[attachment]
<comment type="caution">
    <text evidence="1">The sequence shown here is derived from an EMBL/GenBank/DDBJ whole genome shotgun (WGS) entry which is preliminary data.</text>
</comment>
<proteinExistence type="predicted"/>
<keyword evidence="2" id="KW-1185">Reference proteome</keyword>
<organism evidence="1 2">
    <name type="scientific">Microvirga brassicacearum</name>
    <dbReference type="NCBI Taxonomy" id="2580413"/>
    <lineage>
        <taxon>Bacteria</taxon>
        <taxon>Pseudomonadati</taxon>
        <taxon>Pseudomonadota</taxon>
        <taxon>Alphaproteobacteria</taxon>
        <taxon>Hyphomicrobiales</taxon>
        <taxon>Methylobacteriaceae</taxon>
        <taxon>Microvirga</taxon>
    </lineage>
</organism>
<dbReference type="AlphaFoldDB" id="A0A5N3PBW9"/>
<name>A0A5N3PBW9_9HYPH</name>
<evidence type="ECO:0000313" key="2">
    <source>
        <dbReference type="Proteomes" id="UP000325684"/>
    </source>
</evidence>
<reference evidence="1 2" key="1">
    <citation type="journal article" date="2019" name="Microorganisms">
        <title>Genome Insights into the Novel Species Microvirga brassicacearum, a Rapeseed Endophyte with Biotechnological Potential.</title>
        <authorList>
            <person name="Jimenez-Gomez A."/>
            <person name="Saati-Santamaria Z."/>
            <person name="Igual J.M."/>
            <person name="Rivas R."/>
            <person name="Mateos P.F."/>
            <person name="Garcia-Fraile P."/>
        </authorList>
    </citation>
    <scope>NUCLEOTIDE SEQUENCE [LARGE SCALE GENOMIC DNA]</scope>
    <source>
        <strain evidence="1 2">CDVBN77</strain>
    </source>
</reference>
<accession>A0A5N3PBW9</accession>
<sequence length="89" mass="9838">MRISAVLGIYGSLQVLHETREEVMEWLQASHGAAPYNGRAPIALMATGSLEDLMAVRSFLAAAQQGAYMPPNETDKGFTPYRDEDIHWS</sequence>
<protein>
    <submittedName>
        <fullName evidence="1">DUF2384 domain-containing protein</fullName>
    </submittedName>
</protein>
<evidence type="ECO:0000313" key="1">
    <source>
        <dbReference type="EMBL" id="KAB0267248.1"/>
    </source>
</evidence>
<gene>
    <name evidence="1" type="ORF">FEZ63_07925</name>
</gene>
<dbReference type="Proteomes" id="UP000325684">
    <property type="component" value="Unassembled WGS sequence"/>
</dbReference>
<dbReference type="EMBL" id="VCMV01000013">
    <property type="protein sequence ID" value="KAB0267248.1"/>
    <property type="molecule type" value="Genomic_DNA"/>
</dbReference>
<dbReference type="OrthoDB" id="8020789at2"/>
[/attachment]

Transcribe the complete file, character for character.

<comment type="caution">
    <text evidence="1">The sequence shown here is derived from an EMBL/GenBank/DDBJ whole genome shotgun (WGS) entry which is preliminary data.</text>
</comment>
<proteinExistence type="predicted"/>
<keyword evidence="2" id="KW-1185">Reference proteome</keyword>
<organism evidence="1 2">
    <name type="scientific">Microvirga brassicacearum</name>
    <dbReference type="NCBI Taxonomy" id="2580413"/>
    <lineage>
        <taxon>Bacteria</taxon>
        <taxon>Pseudomonadati</taxon>
        <taxon>Pseudomonadota</taxon>
        <taxon>Alphaproteobacteria</taxon>
        <taxon>Hyphomicrobiales</taxon>
        <taxon>Methylobacteriaceae</taxon>
        <taxon>Microvirga</taxon>
    </lineage>
</organism>
<dbReference type="AlphaFoldDB" id="A0A5N3PBW9"/>
<name>A0A5N3PBW9_9HYPH</name>
<evidence type="ECO:0000313" key="2">
    <source>
        <dbReference type="Proteomes" id="UP000325684"/>
    </source>
</evidence>
<reference evidence="1 2" key="1">
    <citation type="journal article" date="2019" name="Microorganisms">
        <title>Genome Insights into the Novel Species Microvirga brassicacearum, a Rapeseed Endophyte with Biotechnological Potential.</title>
        <authorList>
            <person name="Jimenez-Gomez A."/>
            <person name="Saati-Santamaria Z."/>
            <person name="Igual J.M."/>
            <person name="Rivas R."/>
            <person name="Mateos P.F."/>
            <person name="Garcia-Fraile P."/>
        </authorList>
    </citation>
    <scope>NUCLEOTIDE SEQUENCE [LARGE SCALE GENOMIC DNA]</scope>
    <source>
        <strain evidence="1 2">CDVBN77</strain>
    </source>
</reference>
<accession>A0A5N3PBW9</accession>
<sequence length="89" mass="9838">MRISAVLGIYGSLQVLHETREEVMEWLQASHGAAPYNGRAPIALMATGSLEDLMAVRSFLAAAQQGAYMPPNETDKGFTPYRDEDIHWS</sequence>
<protein>
    <submittedName>
        <fullName evidence="1">DUF2384 domain-containing protein</fullName>
    </submittedName>
</protein>
<evidence type="ECO:0000313" key="1">
    <source>
        <dbReference type="EMBL" id="KAB0267248.1"/>
    </source>
</evidence>
<gene>
    <name evidence="1" type="ORF">FEZ63_07925</name>
</gene>
<dbReference type="Proteomes" id="UP000325684">
    <property type="component" value="Unassembled WGS sequence"/>
</dbReference>
<dbReference type="EMBL" id="VCMV01000013">
    <property type="protein sequence ID" value="KAB0267248.1"/>
    <property type="molecule type" value="Genomic_DNA"/>
</dbReference>
<dbReference type="OrthoDB" id="8020789at2"/>